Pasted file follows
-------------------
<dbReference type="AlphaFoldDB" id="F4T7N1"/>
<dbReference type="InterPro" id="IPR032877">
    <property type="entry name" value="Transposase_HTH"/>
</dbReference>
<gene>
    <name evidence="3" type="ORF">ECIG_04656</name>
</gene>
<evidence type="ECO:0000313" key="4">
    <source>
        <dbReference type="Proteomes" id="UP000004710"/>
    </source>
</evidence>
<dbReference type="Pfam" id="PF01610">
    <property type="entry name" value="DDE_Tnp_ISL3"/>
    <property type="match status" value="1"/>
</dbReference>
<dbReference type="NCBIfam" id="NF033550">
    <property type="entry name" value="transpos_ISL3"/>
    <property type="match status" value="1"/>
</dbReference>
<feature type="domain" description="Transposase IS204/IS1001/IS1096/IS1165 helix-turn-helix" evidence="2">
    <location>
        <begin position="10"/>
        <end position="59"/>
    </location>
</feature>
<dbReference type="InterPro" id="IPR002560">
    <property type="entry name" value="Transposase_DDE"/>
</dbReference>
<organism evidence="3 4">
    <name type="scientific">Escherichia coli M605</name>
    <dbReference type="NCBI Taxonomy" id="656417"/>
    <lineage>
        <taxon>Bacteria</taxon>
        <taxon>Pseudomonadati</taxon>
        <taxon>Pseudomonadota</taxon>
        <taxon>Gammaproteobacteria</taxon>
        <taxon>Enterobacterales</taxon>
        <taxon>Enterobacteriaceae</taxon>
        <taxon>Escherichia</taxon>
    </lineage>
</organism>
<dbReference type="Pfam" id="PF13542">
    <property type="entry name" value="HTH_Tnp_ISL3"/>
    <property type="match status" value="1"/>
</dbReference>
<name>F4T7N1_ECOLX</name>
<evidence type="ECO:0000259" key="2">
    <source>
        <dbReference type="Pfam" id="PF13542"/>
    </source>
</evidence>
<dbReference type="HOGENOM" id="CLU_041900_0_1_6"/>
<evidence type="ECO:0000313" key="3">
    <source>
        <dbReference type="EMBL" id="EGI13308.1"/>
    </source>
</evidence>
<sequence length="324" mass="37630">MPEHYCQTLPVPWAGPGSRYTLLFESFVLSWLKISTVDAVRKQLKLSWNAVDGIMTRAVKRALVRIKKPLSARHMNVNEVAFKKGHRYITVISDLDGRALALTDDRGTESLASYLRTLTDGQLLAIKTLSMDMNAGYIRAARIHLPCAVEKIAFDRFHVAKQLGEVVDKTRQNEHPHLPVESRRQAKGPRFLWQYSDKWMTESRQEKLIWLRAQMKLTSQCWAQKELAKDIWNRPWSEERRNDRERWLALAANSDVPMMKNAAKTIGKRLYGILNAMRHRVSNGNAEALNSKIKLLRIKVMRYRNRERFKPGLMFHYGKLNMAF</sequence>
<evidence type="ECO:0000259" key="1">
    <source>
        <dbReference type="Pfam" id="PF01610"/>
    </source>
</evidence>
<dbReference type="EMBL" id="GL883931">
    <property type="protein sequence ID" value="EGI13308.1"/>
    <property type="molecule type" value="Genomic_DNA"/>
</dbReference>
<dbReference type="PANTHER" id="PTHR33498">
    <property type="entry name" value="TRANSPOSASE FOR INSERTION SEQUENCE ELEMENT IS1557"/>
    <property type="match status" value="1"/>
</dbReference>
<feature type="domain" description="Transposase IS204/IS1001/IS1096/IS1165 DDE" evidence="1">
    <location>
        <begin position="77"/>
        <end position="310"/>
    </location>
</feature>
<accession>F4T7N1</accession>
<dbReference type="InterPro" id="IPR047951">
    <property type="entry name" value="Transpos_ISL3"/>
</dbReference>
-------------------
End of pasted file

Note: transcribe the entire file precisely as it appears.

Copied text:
<dbReference type="AlphaFoldDB" id="F4T7N1"/>
<dbReference type="InterPro" id="IPR032877">
    <property type="entry name" value="Transposase_HTH"/>
</dbReference>
<gene>
    <name evidence="3" type="ORF">ECIG_04656</name>
</gene>
<evidence type="ECO:0000313" key="4">
    <source>
        <dbReference type="Proteomes" id="UP000004710"/>
    </source>
</evidence>
<dbReference type="Pfam" id="PF01610">
    <property type="entry name" value="DDE_Tnp_ISL3"/>
    <property type="match status" value="1"/>
</dbReference>
<dbReference type="NCBIfam" id="NF033550">
    <property type="entry name" value="transpos_ISL3"/>
    <property type="match status" value="1"/>
</dbReference>
<feature type="domain" description="Transposase IS204/IS1001/IS1096/IS1165 helix-turn-helix" evidence="2">
    <location>
        <begin position="10"/>
        <end position="59"/>
    </location>
</feature>
<dbReference type="InterPro" id="IPR002560">
    <property type="entry name" value="Transposase_DDE"/>
</dbReference>
<organism evidence="3 4">
    <name type="scientific">Escherichia coli M605</name>
    <dbReference type="NCBI Taxonomy" id="656417"/>
    <lineage>
        <taxon>Bacteria</taxon>
        <taxon>Pseudomonadati</taxon>
        <taxon>Pseudomonadota</taxon>
        <taxon>Gammaproteobacteria</taxon>
        <taxon>Enterobacterales</taxon>
        <taxon>Enterobacteriaceae</taxon>
        <taxon>Escherichia</taxon>
    </lineage>
</organism>
<dbReference type="Pfam" id="PF13542">
    <property type="entry name" value="HTH_Tnp_ISL3"/>
    <property type="match status" value="1"/>
</dbReference>
<name>F4T7N1_ECOLX</name>
<evidence type="ECO:0000259" key="2">
    <source>
        <dbReference type="Pfam" id="PF13542"/>
    </source>
</evidence>
<dbReference type="HOGENOM" id="CLU_041900_0_1_6"/>
<evidence type="ECO:0000313" key="3">
    <source>
        <dbReference type="EMBL" id="EGI13308.1"/>
    </source>
</evidence>
<sequence length="324" mass="37630">MPEHYCQTLPVPWAGPGSRYTLLFESFVLSWLKISTVDAVRKQLKLSWNAVDGIMTRAVKRALVRIKKPLSARHMNVNEVAFKKGHRYITVISDLDGRALALTDDRGTESLASYLRTLTDGQLLAIKTLSMDMNAGYIRAARIHLPCAVEKIAFDRFHVAKQLGEVVDKTRQNEHPHLPVESRRQAKGPRFLWQYSDKWMTESRQEKLIWLRAQMKLTSQCWAQKELAKDIWNRPWSEERRNDRERWLALAANSDVPMMKNAAKTIGKRLYGILNAMRHRVSNGNAEALNSKIKLLRIKVMRYRNRERFKPGLMFHYGKLNMAF</sequence>
<evidence type="ECO:0000259" key="1">
    <source>
        <dbReference type="Pfam" id="PF01610"/>
    </source>
</evidence>
<dbReference type="EMBL" id="GL883931">
    <property type="protein sequence ID" value="EGI13308.1"/>
    <property type="molecule type" value="Genomic_DNA"/>
</dbReference>
<dbReference type="PANTHER" id="PTHR33498">
    <property type="entry name" value="TRANSPOSASE FOR INSERTION SEQUENCE ELEMENT IS1557"/>
    <property type="match status" value="1"/>
</dbReference>
<feature type="domain" description="Transposase IS204/IS1001/IS1096/IS1165 DDE" evidence="1">
    <location>
        <begin position="77"/>
        <end position="310"/>
    </location>
</feature>
<accession>F4T7N1</accession>
<dbReference type="InterPro" id="IPR047951">
    <property type="entry name" value="Transpos_ISL3"/>
</dbReference>